The war had been going for over a year, and the Union side was not looking as competent as they had every reason to expect. Lee was bringing the war into Maryland and the consequence of a Confederate victory here would have enormous consequences.
Antietam Battlefield. This is perhaps the best preserved of the large Civil War battlefields. It also has the advantage of not being overwhelmed by large memorials, so it's still possible to see the fields as they might have been in 1862.
The visitor center has a museum on the lower level, an indoor observation room on the upper level and a theater and gift shop on the main floor. A ranger (below, right) is giving a talk.
These large murals of battlefields must have been common in the years just after the war. You'll see them (or at least parts of them) at numerous places. But, they're all pretty fragile; the park department has done a good job a preserving this one. They're actually quite a good method of explaining the troop movements and the overall positions of important landmarks.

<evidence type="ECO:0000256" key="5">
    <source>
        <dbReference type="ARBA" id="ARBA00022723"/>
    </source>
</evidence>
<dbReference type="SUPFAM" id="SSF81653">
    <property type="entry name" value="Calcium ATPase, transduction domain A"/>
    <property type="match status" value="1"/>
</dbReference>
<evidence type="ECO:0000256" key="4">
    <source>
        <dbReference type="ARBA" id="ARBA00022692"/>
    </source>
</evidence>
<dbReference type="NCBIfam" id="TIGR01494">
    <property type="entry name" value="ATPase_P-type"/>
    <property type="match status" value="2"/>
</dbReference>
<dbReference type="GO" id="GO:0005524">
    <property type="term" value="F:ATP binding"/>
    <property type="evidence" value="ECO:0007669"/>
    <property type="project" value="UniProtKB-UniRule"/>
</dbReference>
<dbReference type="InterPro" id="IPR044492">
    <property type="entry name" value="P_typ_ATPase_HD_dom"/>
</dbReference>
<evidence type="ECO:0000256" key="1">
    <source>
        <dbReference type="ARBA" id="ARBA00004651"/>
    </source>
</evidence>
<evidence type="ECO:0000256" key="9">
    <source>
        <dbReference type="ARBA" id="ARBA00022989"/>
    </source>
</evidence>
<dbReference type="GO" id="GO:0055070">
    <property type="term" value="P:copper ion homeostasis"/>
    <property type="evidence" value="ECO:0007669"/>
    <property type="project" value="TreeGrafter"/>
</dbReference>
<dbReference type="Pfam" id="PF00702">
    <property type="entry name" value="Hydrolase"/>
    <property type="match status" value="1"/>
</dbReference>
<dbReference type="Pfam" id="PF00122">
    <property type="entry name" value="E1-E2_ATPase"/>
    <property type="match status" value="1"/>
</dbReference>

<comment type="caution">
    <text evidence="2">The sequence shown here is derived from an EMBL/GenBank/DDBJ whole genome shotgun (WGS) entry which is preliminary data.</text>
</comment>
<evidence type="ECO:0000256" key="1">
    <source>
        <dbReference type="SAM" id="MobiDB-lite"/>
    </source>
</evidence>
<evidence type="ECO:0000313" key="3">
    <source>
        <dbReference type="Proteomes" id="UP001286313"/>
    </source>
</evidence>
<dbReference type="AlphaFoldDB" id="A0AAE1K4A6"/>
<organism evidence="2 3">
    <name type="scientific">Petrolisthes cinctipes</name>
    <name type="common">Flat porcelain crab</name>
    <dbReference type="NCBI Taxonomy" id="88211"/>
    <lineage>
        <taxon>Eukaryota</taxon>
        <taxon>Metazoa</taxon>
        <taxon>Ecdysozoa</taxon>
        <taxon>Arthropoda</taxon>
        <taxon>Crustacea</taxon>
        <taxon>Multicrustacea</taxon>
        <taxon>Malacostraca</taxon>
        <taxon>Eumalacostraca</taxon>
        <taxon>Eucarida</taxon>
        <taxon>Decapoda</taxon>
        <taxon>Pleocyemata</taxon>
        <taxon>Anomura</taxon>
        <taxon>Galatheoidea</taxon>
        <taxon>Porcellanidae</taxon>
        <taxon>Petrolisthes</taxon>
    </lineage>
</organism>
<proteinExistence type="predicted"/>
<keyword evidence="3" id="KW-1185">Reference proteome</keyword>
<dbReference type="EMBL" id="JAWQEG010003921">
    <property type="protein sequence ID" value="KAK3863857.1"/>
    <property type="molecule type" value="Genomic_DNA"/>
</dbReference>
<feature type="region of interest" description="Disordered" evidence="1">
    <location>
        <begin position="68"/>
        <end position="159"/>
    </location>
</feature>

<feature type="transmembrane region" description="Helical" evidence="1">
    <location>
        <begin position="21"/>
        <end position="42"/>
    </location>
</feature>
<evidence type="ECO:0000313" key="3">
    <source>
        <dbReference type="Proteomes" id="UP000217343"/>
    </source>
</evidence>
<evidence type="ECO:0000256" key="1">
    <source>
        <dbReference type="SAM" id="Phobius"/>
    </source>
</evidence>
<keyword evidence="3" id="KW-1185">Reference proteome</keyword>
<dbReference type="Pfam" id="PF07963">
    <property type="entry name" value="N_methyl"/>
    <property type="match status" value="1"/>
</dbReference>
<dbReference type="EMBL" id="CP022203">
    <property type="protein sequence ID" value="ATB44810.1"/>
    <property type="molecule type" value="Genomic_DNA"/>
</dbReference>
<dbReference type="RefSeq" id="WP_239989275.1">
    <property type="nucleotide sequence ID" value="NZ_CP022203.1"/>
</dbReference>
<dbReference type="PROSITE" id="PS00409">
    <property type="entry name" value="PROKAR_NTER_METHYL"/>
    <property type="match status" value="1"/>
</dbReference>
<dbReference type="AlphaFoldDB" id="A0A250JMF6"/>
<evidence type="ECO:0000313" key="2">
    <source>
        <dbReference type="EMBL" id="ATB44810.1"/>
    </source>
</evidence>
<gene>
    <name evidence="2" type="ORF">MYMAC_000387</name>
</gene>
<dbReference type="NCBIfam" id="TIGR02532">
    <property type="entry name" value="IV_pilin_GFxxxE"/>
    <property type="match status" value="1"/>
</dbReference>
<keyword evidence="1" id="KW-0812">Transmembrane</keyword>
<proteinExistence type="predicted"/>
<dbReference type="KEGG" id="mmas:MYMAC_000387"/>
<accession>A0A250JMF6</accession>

Corn was on this land in 1862 and corn is still here. Unquestionably, they've worked at keeping things as little changed as is possible.
Of course, there are monuments, but not the extra large things that you'll see at Gettysburg.
The sunken road where so many died.
Then and now.
More men died on the day of this battle than during any other war in our history.